Self-Publishing Series: Understanding the Rules

broke the rules

I mention in the book – Write to Launch – that when you’re producing a paperback or ebook you need to understand and follow the rules of the publishing platform you are using. The thing is that this piece of advice works for EVERY system you are going to use to create your platform and book. This is a cautionary tale because it’s something I failed to do this week – worse still I failed to do this when launching someone else’s book.

What went wrong?

In short, if you want to do a reduced price promotion on Amazon (Kindle only) you need to be part of KDP Select, which is an exclusivity thing. When you do this you can do two types of promotions:

  • Free days – where your book is free for anyone to download from any Amazon site. Yes, there are a range of Amazon sites, basically different countries. I have done this a couple of times with Living with Intent, so I get how it works.
  • Kindle Countdown Deal – where you can reduce the price of your book and have a gradual increase over a couple of days. I planned on doing this for Write to Launch in late-May, but failed to understand the first rule of countdown deals. But there is another gotcha with countdown deals, want to know what that is?

Kindle Countdown Deals

The first rule I messed up for me is that you have to have your book enrolled in KDP Select at the same price for 30 days before you can do a countdown deal – when you give it away for free there is no minimum time. This makes complete sense, it’s so you can’t take a $2.99 book and put it up to $7.99 to discount it back down for the ‘deal’ period. But I had failed to check the rules and know the platform well enough before I wanted to use it.

The second rule, and the more important one which is even in the first line of the Help page – “Kindle Countdown Deals is a KDP Select benefit allowing authors to run limited-time discount promotions on their books available on Amazon.com and Amazon.co.uk.” Yes, that means the discount only occurs on the US and UK Amazon sites, but I didn’t read the help page. Worse still you have to configure it by marketplace, so I should have worked it out, but my brain didn’t engage that next cognitive step.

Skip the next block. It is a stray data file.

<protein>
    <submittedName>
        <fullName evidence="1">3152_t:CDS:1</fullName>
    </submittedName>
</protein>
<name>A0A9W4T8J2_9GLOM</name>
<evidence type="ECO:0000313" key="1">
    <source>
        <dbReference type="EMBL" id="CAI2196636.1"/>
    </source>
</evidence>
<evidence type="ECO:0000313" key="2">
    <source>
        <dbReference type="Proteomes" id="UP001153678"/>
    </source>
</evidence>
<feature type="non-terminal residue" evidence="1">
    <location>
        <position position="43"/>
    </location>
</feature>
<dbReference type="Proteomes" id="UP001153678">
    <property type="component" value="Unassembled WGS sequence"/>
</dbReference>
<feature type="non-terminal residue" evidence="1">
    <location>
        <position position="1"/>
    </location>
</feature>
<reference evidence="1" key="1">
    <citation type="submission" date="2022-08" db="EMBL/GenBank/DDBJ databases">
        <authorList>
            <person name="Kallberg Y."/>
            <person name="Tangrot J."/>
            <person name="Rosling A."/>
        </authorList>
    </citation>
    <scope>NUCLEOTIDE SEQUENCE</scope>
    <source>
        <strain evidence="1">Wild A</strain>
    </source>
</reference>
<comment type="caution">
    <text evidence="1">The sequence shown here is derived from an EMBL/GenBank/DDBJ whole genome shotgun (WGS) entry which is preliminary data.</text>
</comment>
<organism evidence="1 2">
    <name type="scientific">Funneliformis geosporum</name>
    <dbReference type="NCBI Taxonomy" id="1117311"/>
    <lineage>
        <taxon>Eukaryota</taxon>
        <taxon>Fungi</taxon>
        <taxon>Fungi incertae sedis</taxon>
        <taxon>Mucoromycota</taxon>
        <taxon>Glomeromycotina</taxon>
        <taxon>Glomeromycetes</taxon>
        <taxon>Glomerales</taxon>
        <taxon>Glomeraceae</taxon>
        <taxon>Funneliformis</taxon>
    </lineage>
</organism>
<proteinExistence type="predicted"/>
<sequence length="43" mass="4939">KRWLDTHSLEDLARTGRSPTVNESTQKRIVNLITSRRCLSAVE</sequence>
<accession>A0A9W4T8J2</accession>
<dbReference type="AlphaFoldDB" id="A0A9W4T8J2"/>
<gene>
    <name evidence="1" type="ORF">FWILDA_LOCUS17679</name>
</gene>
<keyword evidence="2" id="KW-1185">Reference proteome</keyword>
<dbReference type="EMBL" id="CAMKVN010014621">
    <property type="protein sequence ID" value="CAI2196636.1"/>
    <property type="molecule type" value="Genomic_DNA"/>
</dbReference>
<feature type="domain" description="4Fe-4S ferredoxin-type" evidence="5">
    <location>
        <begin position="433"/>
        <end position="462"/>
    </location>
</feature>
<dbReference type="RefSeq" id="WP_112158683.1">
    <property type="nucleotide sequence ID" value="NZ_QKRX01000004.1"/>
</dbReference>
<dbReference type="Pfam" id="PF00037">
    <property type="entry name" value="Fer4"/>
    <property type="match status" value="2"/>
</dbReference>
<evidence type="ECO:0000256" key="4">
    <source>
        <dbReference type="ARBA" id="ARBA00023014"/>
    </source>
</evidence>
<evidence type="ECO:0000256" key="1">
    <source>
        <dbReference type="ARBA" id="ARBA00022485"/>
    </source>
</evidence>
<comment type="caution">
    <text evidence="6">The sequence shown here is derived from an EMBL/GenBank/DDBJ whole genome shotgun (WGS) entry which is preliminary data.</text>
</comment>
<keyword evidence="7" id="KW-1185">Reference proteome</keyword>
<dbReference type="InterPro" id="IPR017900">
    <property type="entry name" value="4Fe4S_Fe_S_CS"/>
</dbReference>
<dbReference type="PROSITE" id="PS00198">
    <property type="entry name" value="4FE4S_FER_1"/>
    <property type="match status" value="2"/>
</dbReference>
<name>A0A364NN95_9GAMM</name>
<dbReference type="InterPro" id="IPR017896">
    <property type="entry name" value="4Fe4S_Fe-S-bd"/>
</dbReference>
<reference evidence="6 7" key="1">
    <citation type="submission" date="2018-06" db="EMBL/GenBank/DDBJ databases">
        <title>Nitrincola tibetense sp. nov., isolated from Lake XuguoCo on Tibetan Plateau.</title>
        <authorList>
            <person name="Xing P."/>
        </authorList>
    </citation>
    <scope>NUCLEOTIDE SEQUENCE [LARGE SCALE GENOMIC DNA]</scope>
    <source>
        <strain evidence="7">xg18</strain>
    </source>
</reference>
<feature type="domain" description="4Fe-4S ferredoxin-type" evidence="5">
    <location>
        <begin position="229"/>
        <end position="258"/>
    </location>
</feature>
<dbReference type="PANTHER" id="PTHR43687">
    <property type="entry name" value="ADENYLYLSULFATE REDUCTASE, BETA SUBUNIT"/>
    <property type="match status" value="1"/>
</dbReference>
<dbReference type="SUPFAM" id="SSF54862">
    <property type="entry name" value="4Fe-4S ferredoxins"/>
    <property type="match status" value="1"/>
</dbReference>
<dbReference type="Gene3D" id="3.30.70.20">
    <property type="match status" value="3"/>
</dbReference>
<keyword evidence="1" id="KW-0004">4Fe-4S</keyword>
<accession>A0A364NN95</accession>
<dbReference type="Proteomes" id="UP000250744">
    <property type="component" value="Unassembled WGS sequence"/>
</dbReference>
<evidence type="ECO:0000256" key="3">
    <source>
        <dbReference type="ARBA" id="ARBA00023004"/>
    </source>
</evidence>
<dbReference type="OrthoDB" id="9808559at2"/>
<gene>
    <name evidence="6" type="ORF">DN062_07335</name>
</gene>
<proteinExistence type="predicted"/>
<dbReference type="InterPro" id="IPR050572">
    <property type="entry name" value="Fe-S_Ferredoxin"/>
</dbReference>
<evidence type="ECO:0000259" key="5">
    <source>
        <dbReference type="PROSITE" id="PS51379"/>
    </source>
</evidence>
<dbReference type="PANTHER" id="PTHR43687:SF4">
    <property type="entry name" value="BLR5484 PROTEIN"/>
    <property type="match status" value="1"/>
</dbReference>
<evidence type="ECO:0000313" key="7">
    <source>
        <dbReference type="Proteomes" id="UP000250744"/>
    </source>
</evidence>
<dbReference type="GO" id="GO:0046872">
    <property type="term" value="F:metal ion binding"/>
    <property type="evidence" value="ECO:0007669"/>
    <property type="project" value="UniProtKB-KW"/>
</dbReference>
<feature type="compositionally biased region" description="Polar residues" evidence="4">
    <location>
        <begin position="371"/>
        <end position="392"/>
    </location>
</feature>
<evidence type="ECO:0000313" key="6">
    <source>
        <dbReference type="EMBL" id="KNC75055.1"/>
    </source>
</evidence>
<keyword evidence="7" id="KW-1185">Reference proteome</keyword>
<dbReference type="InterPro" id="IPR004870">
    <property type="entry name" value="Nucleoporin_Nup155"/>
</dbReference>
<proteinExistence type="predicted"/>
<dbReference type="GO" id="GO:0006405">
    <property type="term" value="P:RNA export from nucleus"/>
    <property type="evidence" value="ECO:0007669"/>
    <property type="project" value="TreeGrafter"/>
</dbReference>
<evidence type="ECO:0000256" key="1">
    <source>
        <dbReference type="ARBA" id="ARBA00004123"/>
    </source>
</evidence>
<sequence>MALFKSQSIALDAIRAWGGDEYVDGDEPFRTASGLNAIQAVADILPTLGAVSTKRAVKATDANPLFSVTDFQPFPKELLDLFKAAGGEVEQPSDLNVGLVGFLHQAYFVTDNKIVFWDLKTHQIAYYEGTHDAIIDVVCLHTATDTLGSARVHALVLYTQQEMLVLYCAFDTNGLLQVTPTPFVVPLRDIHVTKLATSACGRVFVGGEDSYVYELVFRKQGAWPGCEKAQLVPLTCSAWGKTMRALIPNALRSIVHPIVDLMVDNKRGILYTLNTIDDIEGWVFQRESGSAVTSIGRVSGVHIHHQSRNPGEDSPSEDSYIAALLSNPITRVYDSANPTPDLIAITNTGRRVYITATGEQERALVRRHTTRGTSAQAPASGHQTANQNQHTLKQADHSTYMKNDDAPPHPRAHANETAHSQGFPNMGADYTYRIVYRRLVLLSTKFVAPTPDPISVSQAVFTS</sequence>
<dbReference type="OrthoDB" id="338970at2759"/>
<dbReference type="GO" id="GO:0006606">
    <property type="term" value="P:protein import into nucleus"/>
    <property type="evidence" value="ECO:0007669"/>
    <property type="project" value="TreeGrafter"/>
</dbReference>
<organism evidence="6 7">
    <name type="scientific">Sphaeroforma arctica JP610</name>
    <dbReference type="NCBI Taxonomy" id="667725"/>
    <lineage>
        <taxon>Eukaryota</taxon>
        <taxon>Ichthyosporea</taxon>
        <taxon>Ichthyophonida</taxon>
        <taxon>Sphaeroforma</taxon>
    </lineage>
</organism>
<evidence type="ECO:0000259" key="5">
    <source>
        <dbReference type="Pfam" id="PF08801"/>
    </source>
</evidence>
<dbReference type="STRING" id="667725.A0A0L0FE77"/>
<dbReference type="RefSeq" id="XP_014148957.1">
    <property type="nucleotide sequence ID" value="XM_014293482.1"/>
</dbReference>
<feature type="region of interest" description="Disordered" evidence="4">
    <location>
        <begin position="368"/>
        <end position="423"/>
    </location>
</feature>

The most important aspect of this is to remember that Amazon does a geographic filter, so you can’t purchase from another country’s Amazon site if you have one in your region! See, if the filter wasn’t there then there would not be an issue, just send everyone to the US or UK sites! Since we’re based in Australia, you can see the issue with this.

We found a way around my oversight, but couldn’t do a 99c sale in Australia. I think the audience were okay with it, since we openly talked about the mistake, and I’ve learned that people are generally quite forgiving of honest mistakes – but I felt awful about the error. And I should have known! I should have read the rules! I should have made the next step from the marketplace to the implications for the Australian site!

This is why I play small

To be honest, this is one of the reasons I don’t heavily promote my content, for fear that I’ve missed something! But I don’t expect the people I go to for advice to provide me with every detail, I expect that I will have to do some of the work myself – but I don’t apply that mindset to my own content. Yes, this situation was different because I was being paid to look after the launch, and there should be an expectation that I would get this right. But it has made me very aware of an underlying fear that I work within – a fear I’ve pushed past a little, but I now have a name for it.

Importantly, for me and my client, I realised the problem very early on and put a plan in place to fix it as best we could. People have still bought the book, regardless of the mistake, and she read the top 50 in the Business Skills category on day two of the launch (if you’re interested the book is The Resilient Employee, it’s a great book to give you skills to deal with workplace change). The experience allowed me to understand that I have kicked that perfectionist trait I’ve been trying to move past for the last five years – and that was an exciting outcome in a difficult situation. But it does not excuse this oversight on my behalf, and it is not a mistake I intend on making again.

How about you? What is holding you back from putting your content out into the world? Have you had any similar fails in not learning the rules? I’d love you to share them with us – yes, it will reduce my pain 🙂

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